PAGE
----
The relationship between IT and customer service organizations can be an uneasy one in many organizations. With customer service becoming a critical business differentiator, contact centers and e-business organizations need to deliver innovative and memorable customer experiences, while controlling costs at the same time. On the other hand, IT organizations are typically risk-averse and often get backlogged with projects. This divide can result in a sluggish response to market changes, which could mean lost revenue opportunities and escalating service costs for the business.
To achieve the optimum balance requires a new breed of multichannel contact center software that satisfies the needs of both business and IT stakeholders. When choosing a solution, look for IT-friendly attributes that can minimize risk and maximize ROI, while facilitating innovation.
- Unsiloed: The ongoing proliferation of communication channels, including new media like social and smartphones, requires businesses to provide multichannel customer service. But, channel silos create inconsistent experiences and reduce contact center productivity. Delivering superior and consistent cross-channel customer experiences requires a hub-style approach, where applications that support individual channels are built upon a common customer interaction hub platform. Originally advocated by Gartner, this model shares data, knowledgebase, workflow, analytics, and integrations across channels, enabling consistent service across multiple media, as well as the ability to support multiple business units and languages from a single deployment, reducing system total cost of ownership (TCO).
- Usable: While user training costs are typically included in TCO calculations, the hidden cost of agent or end-customer resistance to embracing complex user interfaces and agents running multiple applications during the course of a customer interaction is almost always ignored. A related issue is "findability" - can users intuitively, quickly, and easily find the information they need? If not, they will stop using the system, a major hidden cost that is not captured in traditional ROI models.
Software usability is a major cost driver that cannot be cloaked by over-investing in training. Ask vendors about their usability design and testing processes. Ask agents to compare usability across solution alternatives and assess the evolution and modernization of the interface. How many clicks are required to complete the most common tasks? Does the UI increase content findability and relieve agents or end-customers of their information search burden?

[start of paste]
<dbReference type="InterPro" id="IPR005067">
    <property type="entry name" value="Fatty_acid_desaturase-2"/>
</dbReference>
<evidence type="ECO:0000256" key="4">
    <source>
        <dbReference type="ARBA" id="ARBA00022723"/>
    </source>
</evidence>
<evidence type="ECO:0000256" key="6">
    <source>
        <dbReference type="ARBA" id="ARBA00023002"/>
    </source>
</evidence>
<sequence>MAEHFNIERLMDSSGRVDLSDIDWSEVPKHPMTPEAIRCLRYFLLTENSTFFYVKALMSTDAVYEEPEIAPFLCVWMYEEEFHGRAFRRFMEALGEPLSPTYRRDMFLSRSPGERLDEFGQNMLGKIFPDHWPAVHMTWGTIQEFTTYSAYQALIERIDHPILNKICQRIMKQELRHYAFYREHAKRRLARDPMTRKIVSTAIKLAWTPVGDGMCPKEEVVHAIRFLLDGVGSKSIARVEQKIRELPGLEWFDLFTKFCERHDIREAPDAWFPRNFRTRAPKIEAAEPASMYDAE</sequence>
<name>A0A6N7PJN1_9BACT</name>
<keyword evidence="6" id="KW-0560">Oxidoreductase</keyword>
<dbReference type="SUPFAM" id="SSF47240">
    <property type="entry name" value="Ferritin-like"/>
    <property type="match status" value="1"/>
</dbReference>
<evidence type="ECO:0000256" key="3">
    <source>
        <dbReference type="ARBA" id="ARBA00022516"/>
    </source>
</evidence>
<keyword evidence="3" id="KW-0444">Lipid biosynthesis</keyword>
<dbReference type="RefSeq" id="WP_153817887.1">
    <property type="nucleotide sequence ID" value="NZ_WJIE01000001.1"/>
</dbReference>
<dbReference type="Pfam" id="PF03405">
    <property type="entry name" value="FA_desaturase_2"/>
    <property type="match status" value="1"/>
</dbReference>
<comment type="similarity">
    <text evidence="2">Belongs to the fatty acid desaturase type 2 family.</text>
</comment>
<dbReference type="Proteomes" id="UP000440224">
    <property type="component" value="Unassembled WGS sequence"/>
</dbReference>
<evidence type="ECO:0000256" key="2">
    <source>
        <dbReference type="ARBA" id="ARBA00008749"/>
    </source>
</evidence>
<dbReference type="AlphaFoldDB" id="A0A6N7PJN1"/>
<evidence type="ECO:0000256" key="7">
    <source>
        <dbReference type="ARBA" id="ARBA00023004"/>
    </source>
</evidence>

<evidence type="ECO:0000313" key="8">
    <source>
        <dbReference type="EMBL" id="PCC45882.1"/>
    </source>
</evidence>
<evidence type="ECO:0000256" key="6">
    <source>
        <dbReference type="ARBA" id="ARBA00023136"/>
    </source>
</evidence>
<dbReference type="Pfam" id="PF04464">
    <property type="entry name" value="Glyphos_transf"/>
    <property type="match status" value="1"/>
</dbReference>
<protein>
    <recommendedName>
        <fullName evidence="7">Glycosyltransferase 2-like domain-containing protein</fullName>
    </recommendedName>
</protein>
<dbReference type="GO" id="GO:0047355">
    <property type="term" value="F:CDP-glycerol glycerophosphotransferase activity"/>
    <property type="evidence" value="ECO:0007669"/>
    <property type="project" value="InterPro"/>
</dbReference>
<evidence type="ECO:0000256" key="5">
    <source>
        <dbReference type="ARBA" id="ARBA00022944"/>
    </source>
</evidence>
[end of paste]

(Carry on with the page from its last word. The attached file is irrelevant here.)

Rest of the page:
- Architected right: An IT-friendly solution employs a modular, multi-tier, standards-based (e.g. J2EE) architecture that includes support for emerging approaches such as Service Oriented Architecture (SOA) for application development and interoperability; reliability, availability, and scalability (RAS); security; and integration. By enabling the reuse of existing server infrastructure and application assets and services, and the ability to mix and match components for rapid configuration of business processes, SOA systems deliver increased ROI, reduced TCO and increased business agility.
- Deployable my way: Software vendors often push the deployment model that best suits their business rather than what the customer needs. IT-friendly solutions offer deployment flexibility, cloud, on-site, managed service, or hybrid, and the ability to switch seamlessly from one mode to another, based on evolving requirements.
- Risk-free: IT organizations have been burned by multi-year lock-ins with slow-moving suppliers, making them gun-shy late adopters. An important IT and business-friendly trait for multichannel customer service software is to make it easy and risk-free for businesses to innovate. Ask suppliers if they offer cloud-based trials for rapid value assessment. Do they offer usage-based pricing and not insist on long-term contracts? Are they willing to put "some skin in the game?"
- Reliable, available and scalable (RAS): Seldom accounted for in TCO and ROI analyses, RAS is critical to the success of any enterprise-class deployment. Customer interaction management systems are arguably the most mission-critical of all CRM applications because of the potential direct impact on customer experience and the overall business. Look for solutions that provide RAS features such as distributed server support, self-monitoring, fault tolerance, and hardware redundancy. For cloud-based solutions, ask about up-time guarantees as well.
- Secure and compliant: IT-friendly solutions support robust security with ongoing penetration testing, client-side and server-side authentication and encrypted data storage, as well as compliance with key industry regulations (HIPAA, PCI, etc.).
The bottom line is that multichannel customer service systems are mission-critical and failure is not a great option in today's era of viral publicity for system downtime or malfunction. By choosing solutions that incorporate these IT-friendly attributes, IT professionals and business managers in customer-facing organizations can effectively meet the business need for innovation, while addressing IT needs for risk mitigation, flexible deployment options, RAS, TCO, and security. With this careful balance, organizations can avoid risking their most important assets: their customers and their reputation.
Anand Subramaniam is the VP of global marketing for eGain, a provider of multichannel customer service and KM software. Prior to eGain, Anand held executive and other key positions in corporate and product marketing, product management, and technical and pre-sales functions at companies such as Oracle, Intel, Autodesk and IBM-Lotus, as well as startups.